Sustainable Brands: Consumer Insights

The Marketing Case for Sustainability

We all have those conferences we dread every year—the same people in the same ties with the same boring ideas. This is not one of those conferences.

On June 1, Conscious Connection sent Anthony Chiaravallo to the first day of Sustainable Brands in sunny San Diego, California. The conference, held at the beautiful Paradise Point Island Resort in Mission Bay, is intended to provide insight to business leaders that will enable them to innovate their brands for sustainability now. During a period of four days, leaders from over thirty countries are sharing their wisdom and knowledge regarding technology, brand strategy, and sustainability, encouraging businesses to pursue their quests for a greener future.

Insights on Consumer Attitudes and Behavior

Many consumers are becoming increasingly aware of sustainability crises the world is facing, including global poverty, loss of biodiversity, and climate change. These value-driven consumers are no longer blindly grabbing desired products from store shelves; rather, they are beginning to examine companies to determine if their brands are part of the world’s problems or part of the solution. It has become eminently clear that a company’s social initiatives have a direct impact on consumer purchasing decisions.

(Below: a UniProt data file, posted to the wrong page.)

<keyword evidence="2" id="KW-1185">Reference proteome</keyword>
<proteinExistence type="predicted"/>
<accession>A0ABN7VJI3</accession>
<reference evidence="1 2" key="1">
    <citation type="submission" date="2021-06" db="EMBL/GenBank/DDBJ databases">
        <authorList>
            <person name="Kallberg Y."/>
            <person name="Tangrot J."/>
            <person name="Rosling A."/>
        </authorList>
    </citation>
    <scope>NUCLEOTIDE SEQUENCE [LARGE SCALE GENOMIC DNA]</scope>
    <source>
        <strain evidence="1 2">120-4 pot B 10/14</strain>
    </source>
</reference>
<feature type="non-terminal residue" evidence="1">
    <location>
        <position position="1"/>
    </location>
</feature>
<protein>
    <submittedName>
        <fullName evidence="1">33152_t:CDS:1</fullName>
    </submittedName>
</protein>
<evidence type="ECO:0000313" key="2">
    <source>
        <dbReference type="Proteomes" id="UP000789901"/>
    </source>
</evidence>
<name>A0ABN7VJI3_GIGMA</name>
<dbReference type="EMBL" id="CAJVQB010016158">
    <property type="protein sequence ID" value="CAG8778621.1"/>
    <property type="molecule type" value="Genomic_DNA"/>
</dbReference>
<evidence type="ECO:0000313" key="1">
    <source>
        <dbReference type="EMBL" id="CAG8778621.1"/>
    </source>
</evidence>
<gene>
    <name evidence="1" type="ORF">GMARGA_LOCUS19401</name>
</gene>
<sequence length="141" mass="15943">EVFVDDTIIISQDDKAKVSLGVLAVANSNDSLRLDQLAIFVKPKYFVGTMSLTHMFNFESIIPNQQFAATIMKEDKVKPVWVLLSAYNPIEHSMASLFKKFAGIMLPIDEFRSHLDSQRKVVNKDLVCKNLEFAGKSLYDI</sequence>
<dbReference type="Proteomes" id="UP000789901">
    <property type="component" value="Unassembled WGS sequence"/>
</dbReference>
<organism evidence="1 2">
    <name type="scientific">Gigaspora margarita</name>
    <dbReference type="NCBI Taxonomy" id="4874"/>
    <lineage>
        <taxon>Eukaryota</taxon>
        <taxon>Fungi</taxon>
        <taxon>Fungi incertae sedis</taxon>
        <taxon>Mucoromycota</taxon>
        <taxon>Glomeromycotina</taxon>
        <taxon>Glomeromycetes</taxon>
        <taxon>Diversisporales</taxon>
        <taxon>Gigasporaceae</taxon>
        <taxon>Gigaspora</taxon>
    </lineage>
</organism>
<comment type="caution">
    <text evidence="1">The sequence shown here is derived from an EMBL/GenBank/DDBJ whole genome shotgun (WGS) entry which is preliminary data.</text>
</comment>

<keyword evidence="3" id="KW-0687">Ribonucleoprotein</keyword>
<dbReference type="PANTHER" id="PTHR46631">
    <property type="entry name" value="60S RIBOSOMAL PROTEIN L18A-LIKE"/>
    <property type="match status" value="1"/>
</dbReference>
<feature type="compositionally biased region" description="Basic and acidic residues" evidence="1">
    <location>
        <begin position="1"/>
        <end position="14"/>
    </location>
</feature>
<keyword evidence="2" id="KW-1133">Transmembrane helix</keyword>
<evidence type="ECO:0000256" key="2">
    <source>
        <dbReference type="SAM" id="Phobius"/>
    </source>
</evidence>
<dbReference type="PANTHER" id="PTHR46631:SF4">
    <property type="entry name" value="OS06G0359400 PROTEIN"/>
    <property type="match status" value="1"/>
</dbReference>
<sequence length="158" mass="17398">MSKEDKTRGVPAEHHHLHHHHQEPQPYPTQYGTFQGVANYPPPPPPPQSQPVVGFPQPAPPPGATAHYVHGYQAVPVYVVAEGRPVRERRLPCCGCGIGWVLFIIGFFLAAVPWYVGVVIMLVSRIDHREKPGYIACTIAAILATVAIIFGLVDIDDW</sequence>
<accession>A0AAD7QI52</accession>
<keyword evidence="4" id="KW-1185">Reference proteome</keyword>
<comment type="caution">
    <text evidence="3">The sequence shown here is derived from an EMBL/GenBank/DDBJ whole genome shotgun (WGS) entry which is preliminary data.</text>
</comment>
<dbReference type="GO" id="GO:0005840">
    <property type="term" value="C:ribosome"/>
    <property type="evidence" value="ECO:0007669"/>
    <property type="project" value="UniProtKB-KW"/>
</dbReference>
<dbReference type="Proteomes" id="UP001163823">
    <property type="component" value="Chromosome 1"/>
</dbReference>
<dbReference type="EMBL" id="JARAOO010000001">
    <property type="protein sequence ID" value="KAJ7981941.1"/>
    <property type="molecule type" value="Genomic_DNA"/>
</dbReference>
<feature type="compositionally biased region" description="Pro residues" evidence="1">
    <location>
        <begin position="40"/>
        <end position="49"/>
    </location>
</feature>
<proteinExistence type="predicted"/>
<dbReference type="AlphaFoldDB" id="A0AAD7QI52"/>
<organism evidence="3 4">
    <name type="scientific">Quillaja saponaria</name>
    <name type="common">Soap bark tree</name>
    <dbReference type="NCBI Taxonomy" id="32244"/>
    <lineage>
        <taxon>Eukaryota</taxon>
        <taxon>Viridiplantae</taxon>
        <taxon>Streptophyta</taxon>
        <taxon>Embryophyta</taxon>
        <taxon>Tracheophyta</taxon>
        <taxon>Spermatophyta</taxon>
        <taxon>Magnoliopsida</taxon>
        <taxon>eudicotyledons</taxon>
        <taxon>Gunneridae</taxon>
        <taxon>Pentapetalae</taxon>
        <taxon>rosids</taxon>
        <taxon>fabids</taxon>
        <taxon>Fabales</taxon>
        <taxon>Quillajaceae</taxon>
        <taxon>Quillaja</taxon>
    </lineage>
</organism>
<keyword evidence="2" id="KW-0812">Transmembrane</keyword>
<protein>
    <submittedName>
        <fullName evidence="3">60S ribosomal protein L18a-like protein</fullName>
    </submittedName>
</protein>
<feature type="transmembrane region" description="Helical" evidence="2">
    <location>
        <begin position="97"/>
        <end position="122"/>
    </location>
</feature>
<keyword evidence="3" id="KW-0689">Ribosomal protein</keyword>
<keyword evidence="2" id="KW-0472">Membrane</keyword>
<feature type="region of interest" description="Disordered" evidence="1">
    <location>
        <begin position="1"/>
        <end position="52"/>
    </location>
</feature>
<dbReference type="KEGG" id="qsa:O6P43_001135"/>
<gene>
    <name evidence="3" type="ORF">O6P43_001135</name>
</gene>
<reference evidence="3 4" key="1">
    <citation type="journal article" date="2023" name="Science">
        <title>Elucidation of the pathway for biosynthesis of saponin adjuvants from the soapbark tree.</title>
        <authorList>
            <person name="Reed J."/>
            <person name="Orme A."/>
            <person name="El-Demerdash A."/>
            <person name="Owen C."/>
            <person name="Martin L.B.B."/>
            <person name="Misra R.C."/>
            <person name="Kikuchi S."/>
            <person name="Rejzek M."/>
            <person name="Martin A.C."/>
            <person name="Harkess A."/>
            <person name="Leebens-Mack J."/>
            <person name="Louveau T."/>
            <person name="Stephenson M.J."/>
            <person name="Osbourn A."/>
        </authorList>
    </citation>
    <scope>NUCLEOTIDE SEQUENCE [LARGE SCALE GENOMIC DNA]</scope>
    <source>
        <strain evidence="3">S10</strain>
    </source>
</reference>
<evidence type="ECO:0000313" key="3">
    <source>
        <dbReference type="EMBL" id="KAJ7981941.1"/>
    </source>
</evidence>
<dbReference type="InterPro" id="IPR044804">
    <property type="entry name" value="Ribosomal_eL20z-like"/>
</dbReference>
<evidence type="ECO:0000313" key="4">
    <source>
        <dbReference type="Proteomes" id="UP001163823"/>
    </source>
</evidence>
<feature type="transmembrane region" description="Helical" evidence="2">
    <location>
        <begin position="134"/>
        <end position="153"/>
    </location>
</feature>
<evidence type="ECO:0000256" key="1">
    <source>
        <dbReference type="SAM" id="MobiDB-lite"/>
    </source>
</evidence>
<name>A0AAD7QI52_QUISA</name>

In response, brands are becoming increasingly sensitive to global crises. Slowly but surely, brands are beginning to accept and even embrace the idea that it is their responsibility to practice conscious capitalism. This is a unique time in history for brands, in that they have the opportunity to shape culture in a way that helps shift the behavior of all consumers towards sustainability. According to the global leaders of the Sustainable Brands conference, this is not just an opportunity, but an absolute responsibility.

In the first segment of the conference, leading researchers shared their insights about customer sentiment regarding sustainability promises being made by today’s brands.

Rosie Warin on Courageous Optimism

Rosie Warin is CEO of Global Tolerance, “a social change agency that helps organizations do well while doing good.” Her client list includes Google and The Dalai Lama.

Warin shared the promising results of a 5 – 10 year benchmark study examining the impact of values on employment and spending decisions.

Regarding employment decisions, the study showed that 42 percent of workers only want to be employed by an organization that benefits society, 44 percent prioritize meaningful work over salary, and 36 percent work harder when they feel their organization is making a difference. When millennials were isolated in these statistics, each figure jumped 10 – 20 percent.